|by Jason Steele|
This year has already been a big year for the credit card industry. The CARD act was signed into law, the most sweeping change to credit card regulations in a generation. Supporters of that legislation, like myself, and detractors as well realized that the banks would work quickly to adapt to the letter of the law, but not it’s spirit.
Since the passage of CARD, it has become all too clear that banks will find new ways to make a profit, using every trick and trap that is legally available to them. Some argued that this was a flaw in the CARD act, but I see it as a imperfect aspect of any such regulation. Legislation, once passed, is largely static, whereas bank policies are completely fluid.
Now, the Obama administration is supporting far reaching legislation that will address the concern that the CARD act protections will be circumvented. The proposed Consumer Financial Protection Agency was originally conceived as the financial equivalent of the Consumer Products Safety Commission. This agency was set up in 1972 to help protect consumers from the unreasonable risks and dangers in manufactured consumer products.
The idea was that if something was inherently unsafe, the product could be recalled before people where physically injured. With a Financial product, the danger is not physical, but economic. Instead of ending up in the emergency room, dangerous financial products can lead to debt and even bankruptcy.
What CFPA Would Do
The Consumerist has a quick breakdown of the provisions currently included in the proposed legislation. They include restrictions on mandatory binding arbitration, a provision that is often included in the fine print that denies consumers access to the courts and places disputes in the hands of arbitrators that are often accountable only to the industry.
According to the Consumerist, “The CFPA would also have the authority to designate fees, charges, or behaviors as unfair, deceptive, or abusive practices, and ban them as the agency sees fit. So if Bank of America, for example, dreams up a new way to screw you that wasn’t banned by the recent credit card law, the CFPA could review it, ban it, and start ringing up the fines. Fines for violating these bans range from $5,000 to $25,000 per day.”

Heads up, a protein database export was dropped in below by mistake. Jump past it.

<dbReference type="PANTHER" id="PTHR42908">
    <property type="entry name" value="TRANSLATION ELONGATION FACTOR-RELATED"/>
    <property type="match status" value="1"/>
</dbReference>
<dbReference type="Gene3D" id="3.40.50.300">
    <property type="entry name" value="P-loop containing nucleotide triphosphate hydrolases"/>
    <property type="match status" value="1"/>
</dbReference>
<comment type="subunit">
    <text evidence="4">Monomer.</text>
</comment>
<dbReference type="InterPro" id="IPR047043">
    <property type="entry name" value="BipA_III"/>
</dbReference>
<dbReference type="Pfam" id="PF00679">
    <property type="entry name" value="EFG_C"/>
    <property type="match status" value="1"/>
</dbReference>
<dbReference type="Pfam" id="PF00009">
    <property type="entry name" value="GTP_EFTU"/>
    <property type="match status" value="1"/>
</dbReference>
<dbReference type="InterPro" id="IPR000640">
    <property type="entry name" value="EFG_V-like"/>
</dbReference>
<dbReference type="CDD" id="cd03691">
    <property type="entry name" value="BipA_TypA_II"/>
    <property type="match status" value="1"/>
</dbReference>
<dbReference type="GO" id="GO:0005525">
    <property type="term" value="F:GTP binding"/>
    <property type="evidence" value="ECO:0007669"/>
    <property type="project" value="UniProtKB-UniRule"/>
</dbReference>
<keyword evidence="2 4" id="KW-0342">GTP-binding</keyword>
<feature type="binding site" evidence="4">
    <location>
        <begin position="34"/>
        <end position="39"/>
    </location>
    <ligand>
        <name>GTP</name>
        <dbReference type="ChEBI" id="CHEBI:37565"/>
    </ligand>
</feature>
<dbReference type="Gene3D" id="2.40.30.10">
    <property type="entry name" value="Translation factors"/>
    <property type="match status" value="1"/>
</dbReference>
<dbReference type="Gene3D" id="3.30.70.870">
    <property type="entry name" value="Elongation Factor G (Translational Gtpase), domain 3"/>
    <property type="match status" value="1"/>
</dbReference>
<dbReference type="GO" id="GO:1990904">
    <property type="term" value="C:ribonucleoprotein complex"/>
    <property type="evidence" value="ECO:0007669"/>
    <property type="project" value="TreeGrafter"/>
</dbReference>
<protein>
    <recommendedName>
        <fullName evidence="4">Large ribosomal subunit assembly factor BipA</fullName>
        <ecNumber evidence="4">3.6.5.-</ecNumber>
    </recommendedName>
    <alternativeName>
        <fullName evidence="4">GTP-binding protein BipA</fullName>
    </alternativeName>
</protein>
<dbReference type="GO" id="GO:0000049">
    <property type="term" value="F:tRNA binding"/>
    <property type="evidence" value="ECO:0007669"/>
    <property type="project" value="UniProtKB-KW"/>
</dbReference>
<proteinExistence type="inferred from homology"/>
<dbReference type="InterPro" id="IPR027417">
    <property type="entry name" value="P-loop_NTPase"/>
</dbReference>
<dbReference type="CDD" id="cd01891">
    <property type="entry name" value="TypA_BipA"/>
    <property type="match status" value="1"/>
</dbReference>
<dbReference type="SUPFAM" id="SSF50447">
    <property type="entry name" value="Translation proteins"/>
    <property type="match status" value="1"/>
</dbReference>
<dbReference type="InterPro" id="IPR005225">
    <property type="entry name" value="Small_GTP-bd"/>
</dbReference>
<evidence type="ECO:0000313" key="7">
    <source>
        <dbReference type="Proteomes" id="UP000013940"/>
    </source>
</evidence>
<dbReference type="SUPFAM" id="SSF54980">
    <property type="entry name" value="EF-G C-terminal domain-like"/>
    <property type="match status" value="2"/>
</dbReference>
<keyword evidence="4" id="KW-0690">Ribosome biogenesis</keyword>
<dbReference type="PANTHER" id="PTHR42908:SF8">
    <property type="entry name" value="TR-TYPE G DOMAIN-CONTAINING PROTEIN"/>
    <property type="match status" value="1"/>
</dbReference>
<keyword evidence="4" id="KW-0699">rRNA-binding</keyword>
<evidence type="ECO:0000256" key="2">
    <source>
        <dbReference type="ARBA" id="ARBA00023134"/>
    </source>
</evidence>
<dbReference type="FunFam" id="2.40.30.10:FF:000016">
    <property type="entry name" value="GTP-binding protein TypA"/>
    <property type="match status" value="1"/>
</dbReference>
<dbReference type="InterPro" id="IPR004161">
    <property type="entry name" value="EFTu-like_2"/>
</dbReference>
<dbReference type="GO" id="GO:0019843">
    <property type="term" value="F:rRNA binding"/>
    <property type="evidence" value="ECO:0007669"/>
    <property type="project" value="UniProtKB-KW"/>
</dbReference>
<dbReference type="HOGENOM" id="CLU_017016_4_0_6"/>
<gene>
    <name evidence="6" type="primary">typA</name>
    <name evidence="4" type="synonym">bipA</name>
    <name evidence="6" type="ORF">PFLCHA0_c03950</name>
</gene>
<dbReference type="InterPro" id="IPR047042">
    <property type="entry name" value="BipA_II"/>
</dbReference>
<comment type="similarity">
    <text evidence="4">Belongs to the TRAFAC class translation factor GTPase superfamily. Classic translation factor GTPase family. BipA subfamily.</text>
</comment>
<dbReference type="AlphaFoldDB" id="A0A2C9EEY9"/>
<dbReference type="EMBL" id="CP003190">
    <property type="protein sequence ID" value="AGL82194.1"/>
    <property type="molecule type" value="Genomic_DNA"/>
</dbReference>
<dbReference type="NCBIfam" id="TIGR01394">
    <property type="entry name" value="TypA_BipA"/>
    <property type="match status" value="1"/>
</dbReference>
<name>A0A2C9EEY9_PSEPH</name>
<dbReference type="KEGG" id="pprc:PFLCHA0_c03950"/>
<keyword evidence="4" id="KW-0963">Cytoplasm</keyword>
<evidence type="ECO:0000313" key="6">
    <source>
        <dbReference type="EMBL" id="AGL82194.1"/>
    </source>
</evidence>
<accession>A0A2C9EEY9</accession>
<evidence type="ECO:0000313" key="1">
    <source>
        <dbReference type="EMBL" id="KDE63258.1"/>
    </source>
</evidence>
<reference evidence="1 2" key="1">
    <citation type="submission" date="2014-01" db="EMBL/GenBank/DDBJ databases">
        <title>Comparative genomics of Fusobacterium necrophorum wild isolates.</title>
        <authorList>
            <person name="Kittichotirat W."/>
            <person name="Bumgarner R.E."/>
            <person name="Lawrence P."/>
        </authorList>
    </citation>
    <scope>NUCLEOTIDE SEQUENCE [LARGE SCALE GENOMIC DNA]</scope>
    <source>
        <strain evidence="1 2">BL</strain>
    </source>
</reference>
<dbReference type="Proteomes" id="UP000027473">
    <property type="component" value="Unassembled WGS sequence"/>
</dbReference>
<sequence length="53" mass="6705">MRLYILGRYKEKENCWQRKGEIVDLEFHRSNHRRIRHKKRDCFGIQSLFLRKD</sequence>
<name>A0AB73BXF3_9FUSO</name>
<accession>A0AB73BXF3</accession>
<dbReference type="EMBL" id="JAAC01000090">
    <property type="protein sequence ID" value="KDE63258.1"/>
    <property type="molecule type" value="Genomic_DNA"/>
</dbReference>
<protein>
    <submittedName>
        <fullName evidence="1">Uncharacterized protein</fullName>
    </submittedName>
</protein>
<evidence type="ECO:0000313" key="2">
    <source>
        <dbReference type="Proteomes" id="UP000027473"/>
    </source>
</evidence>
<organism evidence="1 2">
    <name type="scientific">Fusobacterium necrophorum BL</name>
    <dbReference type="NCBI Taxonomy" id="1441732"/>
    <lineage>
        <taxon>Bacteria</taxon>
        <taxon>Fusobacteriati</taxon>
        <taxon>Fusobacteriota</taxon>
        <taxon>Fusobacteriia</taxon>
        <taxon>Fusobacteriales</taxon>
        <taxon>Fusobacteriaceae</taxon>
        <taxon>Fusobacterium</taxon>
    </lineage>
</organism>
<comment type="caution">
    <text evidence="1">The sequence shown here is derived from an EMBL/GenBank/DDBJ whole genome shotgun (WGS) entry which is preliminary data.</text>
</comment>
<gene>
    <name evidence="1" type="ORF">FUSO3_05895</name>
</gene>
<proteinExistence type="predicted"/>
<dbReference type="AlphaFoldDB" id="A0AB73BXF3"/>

This is great news, as the CARD act would go from being a static set of rules, to a dynamic regulatory framework. The CFPA would also review credit card contracts, marketing material, practices and costs to assure competition and fairness in the marketplace. You know competition is lacking when every credit card contract contains identical provisions. States would also be allowed to regulate further than the Federal Government, a feature that is sometimes lacking from national regulators.
The Consumerist article points out that the legislation does not contain a cap on excessive interest rates, known as Usury
How Does It Look?
Like the CARD act the CFPA is going through the legislative process where is is susceptible to industry lobbyists seeking to weaken it’s effectiveness. The CARD act was passed during a time of unprecedented bank industry turmoil when lobbyists were at the weakest point. Unfortunately, the CFPA is being debated at a slightly more favorable moment in history. It is still likely to pass, but it remains to be seen if there will be any teeth in this law. As we learned from the CARD act debate, the proposed legislation can differ substantially from what goes to the President. So far, President Obama is pushing this bill with the weight of the White House, so I would put money on something passing later this year. If it does, 2009 will become a landmark year that changed the way that the financial industry conducts business in this country.